“Correction does much, but encouragement does more.” Johann Wolfgang Goethe
Echoes. Reflections of sound off of the hard surface of my soul. Never expect originality from an echo. These reverberations of encouragement originate from outside my life. I am only the interface. The source of the original acoustic is the spoken Word of The Word.
I was intrigued by the fact that the name “Ephesus” was not written in every early manuscript. Some scholars believe that the letter was encyclical, intended to circulate among different groups of believers. I picture my name and my community penned there in the introduction that Paul writes. All saints could do the same and maintain the integrity of Paul’s thought.
The Word through Paul has much to encourage me. These echoes are for us. For you. For me.
Ephesians 1: 1-2
I wonder how many times I have introduced myself. We meet and greet a variety of people in a variety of circumstances in a variety of ways. An increasing cause for concern as my brain grows older and brimming with minutia, is the number of introductions made to me that I have had no space to catalog into permanence. What makes an introduction memorable?
Etiquette mavens tell us that the most important part of introductions is to simply…make them. Within those greetings are the opportunities to create a lasting impression in another life. Every relationship I have began with an introduction. Introductions are central. There is much to be gleaned here.
Paul, an apostle of Jesus Christ by the will of God,
To the saints who are in Ephesus, and faithful in Christ Jesus:
Grace to you and peace from God our Father and the Lord Jesus Christ.
Paul presents himself as “an apostle of Christ Jesus by the will of God”. He discloses how he thinks about himself with the information of who he was, whose he was, and why he was what he was. This is an incredibly revealing introduction. Would I ever engage another person with this depth of revelation at the onset of a conversation? Amazing.
Note that Paul is careful to introduce himself to us as an apostle by the will of God. An apostle is one who is sent forth, someone who is an ambassador. In the loosest sense of the word, all Christians are apostles, but in the New Testament writings this title is reserved for the men Christ personally chose and commissioned to lead the early church. It was God’s heart desire that Paul was commissioned an apostle, and Paul recognized that. Yet I often do not consider that God has a passionate plan from His heart for me. And the way I view myself reflects that.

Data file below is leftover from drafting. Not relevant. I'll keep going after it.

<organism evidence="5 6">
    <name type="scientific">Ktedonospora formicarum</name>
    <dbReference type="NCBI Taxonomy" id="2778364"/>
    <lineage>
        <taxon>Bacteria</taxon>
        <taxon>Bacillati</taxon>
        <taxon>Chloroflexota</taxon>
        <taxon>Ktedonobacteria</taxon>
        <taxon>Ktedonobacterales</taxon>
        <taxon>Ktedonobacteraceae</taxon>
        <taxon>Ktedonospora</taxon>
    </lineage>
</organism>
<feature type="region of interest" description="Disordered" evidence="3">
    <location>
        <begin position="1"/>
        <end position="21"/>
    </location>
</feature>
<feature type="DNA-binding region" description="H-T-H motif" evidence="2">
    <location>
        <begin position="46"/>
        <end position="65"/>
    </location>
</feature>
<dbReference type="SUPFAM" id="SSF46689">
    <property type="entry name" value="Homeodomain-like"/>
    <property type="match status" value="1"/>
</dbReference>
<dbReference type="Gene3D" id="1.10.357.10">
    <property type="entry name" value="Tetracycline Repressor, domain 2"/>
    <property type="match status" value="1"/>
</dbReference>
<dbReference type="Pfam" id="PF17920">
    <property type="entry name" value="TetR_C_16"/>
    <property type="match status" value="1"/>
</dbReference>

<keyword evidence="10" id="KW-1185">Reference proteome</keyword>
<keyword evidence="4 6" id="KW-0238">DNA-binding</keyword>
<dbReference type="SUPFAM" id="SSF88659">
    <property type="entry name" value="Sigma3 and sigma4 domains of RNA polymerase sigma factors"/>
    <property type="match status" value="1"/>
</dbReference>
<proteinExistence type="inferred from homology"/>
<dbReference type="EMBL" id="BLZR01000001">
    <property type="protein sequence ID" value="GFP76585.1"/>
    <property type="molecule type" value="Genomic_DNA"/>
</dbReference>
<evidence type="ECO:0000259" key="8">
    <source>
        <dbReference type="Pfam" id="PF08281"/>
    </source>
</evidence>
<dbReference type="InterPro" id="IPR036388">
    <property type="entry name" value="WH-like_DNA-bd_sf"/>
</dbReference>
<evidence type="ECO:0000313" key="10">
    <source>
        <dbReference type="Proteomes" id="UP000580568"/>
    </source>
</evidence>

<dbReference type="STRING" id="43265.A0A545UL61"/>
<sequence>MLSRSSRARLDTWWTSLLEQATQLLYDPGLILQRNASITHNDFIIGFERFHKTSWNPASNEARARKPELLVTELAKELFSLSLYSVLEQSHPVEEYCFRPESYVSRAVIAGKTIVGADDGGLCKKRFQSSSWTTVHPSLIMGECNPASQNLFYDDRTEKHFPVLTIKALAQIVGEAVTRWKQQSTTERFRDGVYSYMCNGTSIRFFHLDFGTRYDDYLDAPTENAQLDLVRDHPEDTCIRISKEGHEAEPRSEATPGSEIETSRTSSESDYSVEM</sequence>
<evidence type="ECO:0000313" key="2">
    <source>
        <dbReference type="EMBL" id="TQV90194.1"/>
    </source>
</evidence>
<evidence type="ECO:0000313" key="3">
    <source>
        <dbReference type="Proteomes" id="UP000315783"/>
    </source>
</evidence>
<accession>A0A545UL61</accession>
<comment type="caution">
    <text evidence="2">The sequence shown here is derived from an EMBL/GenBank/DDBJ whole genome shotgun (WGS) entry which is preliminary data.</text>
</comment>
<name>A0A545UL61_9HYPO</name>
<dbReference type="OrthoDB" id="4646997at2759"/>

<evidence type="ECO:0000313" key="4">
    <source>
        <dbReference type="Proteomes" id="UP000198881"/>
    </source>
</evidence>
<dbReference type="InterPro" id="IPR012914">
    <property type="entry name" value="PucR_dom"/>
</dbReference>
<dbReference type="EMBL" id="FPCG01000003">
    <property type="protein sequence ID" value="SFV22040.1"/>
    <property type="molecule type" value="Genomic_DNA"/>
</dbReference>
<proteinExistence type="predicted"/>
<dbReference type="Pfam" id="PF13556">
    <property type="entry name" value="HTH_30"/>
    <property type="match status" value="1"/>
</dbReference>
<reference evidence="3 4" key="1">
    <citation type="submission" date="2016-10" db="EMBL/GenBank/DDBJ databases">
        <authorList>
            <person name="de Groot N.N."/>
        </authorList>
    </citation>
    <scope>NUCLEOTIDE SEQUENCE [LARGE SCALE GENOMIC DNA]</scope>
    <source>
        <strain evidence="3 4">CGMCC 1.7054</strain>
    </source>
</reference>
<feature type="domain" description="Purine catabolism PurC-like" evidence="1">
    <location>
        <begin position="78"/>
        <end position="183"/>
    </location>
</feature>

The insightfulness continues as he turns his mind toward the saints he is addressing, these are pronounced as “the faithful in Christ Jesus.” The word saint is the translation for the Greek word meaning, to set apart. Saints are those people set apart from something, but more importantly, they are set aside to something. They are different. Paul’s wording tells us that the source of this difference is not where their feet are planted, but where their hearts are planted. They resided in a place, so the letter is sent to a location, but they made a life in a person. “In Christ Jesus”. This is what makes a saint out of an ain’t.
Too often I have settled for being someplace, when God has in mind that I am in Someone. And you? What place are you in life? No matter where your feet are at, you can be in Christ Jesus.
Perfect submission, perfect delight
Visions of rapture now burst on my sight
Angels descending bring from above
Echoes of mercy, whispers of love.
This is my story this is my song
Praising my Savior all the day along.